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marcus

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LQG posted a header for discussion of quantum gravity math framework. I want to restart that with a narrower focus so as not to foster contention between theories but rather to discuss only the mathematical underpinnings of what is known as Loop Quantum Gravity---also as "quantum geometry" and "background independent quantum gravity".

An intuitive overview of the subject is given in a short paper for general audience by Ashtekar

"Quantum Geometry in Action: Big Bang and Black Holes"

http://arxiv.org/math-ph/0202008 [Broken]

Ashtekar is the founder of this field of research because in 1986 he came up with new variables for Einstein's 1916 general relativity model and it is Ashtekar's new variables which enabled the development of LQG. So his perspective on it is especially worth noting.

The basic LQG approach to gravity is to take seriously the idea that "gravity is geometry" that came with GR and to quantize geometry. GR makes the very shape or geometry of space a dynamic evolving thing---guiding the flow of matter and energy and in turn being influenced by the distribution of matter and energy.

There is a standard proceedure for quantizing systems going back to the 1920s called "canonical quantization" which has been successfully applied to one classical system of equations after another---understanding the rules or customs of quantizing can help understand LQG since it is just a continuation (using Ashtekar's 1986 new variables) of a long-standing effort to quantize general relativity.

I will try to sketch this briefly. The first thing one needs to specify in a customary quantization is the "configuration space".

For a single particle this could just be the x-axis---the real line

Around 1962 when John Wheeler began quantizing GR he made the configuration space the set of all possible distance-functions ("metrics") on a manifold. This choice configuration space led to difficulties. In 1986 Ashtekar made the set of tangent-vector-transport, or parallel transport, functions ("connections") usable as a configuration space.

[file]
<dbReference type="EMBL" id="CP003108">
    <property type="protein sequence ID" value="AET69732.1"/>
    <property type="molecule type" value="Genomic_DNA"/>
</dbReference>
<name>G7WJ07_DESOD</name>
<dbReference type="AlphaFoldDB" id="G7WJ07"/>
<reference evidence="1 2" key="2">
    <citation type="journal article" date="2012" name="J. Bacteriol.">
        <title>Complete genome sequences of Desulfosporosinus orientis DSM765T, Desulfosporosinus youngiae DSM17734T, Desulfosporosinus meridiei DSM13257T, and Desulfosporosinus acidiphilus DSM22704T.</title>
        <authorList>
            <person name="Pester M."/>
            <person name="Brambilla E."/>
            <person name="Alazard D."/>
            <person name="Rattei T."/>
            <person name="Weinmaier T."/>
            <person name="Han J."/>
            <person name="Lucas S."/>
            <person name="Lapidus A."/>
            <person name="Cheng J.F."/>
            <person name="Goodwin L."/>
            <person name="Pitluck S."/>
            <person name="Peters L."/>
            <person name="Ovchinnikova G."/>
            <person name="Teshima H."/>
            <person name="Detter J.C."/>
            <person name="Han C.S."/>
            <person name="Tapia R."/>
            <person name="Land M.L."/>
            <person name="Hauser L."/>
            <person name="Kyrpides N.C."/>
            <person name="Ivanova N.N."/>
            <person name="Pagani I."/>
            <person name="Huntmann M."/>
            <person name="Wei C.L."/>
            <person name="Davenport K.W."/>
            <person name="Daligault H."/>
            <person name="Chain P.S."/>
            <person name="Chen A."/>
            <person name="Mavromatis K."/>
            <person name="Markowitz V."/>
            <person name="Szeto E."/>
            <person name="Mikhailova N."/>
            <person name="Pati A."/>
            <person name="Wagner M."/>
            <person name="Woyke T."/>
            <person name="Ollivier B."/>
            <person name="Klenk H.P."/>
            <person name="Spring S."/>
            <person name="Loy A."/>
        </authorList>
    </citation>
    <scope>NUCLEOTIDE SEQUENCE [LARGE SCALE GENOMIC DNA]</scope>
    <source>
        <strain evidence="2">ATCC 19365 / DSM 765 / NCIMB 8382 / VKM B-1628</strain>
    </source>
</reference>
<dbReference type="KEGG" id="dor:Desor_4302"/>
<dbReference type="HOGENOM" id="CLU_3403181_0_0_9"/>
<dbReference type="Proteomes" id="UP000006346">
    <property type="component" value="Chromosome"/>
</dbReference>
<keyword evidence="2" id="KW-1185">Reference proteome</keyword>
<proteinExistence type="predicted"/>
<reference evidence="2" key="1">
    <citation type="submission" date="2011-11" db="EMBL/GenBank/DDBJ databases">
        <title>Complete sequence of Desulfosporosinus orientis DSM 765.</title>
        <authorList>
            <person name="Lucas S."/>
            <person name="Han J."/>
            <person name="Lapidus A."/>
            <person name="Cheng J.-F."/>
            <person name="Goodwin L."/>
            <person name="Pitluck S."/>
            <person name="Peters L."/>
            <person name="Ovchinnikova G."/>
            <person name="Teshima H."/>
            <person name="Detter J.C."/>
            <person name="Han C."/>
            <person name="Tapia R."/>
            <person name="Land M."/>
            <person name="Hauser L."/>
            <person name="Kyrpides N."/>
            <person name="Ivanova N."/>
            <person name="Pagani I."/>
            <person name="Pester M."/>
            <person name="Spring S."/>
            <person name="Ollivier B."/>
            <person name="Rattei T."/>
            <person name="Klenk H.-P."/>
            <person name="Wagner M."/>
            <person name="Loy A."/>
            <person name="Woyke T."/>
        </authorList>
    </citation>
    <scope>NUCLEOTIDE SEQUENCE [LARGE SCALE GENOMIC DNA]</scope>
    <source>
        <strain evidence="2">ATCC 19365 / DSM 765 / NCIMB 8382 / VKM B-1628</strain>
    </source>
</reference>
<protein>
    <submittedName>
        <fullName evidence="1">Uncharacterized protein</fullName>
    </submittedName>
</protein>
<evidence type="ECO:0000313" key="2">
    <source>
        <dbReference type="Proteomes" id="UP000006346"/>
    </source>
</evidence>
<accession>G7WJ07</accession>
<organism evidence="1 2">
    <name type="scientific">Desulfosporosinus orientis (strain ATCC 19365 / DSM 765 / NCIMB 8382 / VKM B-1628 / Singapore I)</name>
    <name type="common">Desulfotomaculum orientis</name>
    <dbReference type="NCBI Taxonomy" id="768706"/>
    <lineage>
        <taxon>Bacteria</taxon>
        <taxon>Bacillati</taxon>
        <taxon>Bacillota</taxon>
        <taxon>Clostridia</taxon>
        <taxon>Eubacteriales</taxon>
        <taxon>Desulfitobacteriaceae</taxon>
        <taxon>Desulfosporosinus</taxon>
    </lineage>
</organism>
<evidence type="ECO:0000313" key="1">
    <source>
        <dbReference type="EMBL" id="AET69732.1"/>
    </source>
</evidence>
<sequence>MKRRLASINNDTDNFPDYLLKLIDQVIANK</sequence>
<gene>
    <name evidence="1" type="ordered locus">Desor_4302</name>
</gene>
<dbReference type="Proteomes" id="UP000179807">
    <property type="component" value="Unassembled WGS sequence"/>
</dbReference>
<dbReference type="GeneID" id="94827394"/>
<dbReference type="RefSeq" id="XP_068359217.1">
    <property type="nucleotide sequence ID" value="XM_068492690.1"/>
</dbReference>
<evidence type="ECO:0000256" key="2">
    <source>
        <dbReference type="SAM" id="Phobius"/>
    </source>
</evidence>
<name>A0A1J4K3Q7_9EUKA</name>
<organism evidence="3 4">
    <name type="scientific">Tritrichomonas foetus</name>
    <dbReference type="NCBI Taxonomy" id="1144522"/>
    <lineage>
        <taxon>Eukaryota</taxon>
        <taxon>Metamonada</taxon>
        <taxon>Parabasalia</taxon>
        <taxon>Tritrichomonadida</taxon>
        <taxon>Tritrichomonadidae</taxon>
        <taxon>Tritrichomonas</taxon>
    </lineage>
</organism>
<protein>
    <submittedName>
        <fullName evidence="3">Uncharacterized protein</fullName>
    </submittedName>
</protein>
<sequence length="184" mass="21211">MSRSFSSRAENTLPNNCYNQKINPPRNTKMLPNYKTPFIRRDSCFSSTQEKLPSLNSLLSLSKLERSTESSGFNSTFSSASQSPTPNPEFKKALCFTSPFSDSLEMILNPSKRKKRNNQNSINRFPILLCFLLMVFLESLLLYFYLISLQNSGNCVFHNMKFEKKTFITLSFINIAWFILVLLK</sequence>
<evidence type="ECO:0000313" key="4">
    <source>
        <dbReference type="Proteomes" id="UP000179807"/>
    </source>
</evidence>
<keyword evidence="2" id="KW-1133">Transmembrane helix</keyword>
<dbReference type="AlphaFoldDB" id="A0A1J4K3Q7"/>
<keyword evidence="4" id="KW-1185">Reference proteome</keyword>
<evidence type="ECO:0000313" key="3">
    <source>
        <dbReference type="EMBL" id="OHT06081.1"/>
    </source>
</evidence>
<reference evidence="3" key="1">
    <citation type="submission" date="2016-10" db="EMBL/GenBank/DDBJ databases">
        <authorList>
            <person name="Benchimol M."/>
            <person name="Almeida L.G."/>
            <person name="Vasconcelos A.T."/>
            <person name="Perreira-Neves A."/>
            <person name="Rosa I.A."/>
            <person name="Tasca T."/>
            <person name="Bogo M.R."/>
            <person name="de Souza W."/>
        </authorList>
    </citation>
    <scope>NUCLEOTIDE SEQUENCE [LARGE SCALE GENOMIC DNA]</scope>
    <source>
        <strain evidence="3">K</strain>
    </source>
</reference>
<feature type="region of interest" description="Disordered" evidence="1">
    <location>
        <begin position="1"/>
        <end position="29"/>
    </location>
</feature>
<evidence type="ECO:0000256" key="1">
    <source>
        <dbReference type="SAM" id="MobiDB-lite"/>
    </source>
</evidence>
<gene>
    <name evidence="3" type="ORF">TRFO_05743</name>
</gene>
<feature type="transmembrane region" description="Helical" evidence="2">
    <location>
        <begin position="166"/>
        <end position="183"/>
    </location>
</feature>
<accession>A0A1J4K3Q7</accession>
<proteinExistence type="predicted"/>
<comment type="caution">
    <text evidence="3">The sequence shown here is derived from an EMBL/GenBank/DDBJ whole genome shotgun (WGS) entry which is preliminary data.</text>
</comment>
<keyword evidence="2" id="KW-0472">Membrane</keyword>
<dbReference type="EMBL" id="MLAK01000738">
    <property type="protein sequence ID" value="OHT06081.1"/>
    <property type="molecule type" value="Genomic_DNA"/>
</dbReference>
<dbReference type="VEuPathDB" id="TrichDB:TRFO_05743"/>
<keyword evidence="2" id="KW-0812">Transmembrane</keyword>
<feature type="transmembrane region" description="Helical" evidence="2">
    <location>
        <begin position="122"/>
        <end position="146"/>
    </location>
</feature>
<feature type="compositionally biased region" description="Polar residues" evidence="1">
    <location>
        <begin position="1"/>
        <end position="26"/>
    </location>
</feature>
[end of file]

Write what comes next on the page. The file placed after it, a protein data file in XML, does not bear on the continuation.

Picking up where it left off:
The idea is to have something analogous to the real line

This "Ell-two" is conventional math jargon for the "Hilbert" space of all square integrable functions on whatever, say the real line.

It is your basic customary representation of the quantum states on that set of configuration possibilities. By restricting to functions whose squares can be integrated to give a finite number we sneak in the possibility of defining an "inner product" of any two functions---just multiply the two functions together and integrate.

the inner product is like the dot product of 3D vectors---just multiply them together componentwise and add up.

It is what behavioral psychologists call a "tropism"----rats eat cheese, squirrels run up tree-trunks, physicists make Hilbert spaces. They do it every time. Give one of the little fellows a configuration space like

And immediately afterwards one always sees OPERATORS defined on the hilbert space. In fact "canonically conjugate pairs" of "self-adjoint" operators. In the case of L

So this may give you some idea of what to expect the mathematical basics of quantum gravity to look like. There is an underlying continuum---a manifold M----but it has no pre-designated shape. The possible shapes are given by the set

A connection is a nifty gadget that describes how a tangent vector swings around as you move its base point from place to place on the manifold---it's actually a differential form with values in a Lie algebra---and it encodes the shape of the manifold. Different connections encode different shapes or geometries.

And then according to the time-honored tradition, we expect to see something like L

At this point there is a titanic struggle to get an orthogonal set of basis vectors for L

And it is in the struggle to get a nice efficient basis for the Hilbert space that Roger Penrose's "spin networks" appear.

And finally, as one expects, OPERATORS appear on the Hilbert space (which may in the meantime have undergone some factoring down in size). And happily enough the operators that correspond to measuring the area of a surface (in different quantum states of the geometry) and the volume of a region (again in different geometry quantum states) turn out to have discrete definite numbers for their eigenvalues, which people have already succeeded in calculating!

This discreteness of the area and volume in quantum geometry is the root cause of recent sucess removing the big-bang singularity and relating black hole surface area (quantized in discrete steps) to (semi)classical calculations of black hole vibration modes and entropy. These are themes discussed in Ashtekar's not-too-technical paper "Quantum Geometry in Action" which I gave the link to earlier

An intuitive overview of the subject is given in a short paper for general audience by Ashtekar

"Quantum Geometry in Action: Big Bang and Black Holes"

http://arxiv.org/math-ph/0202008 [Broken]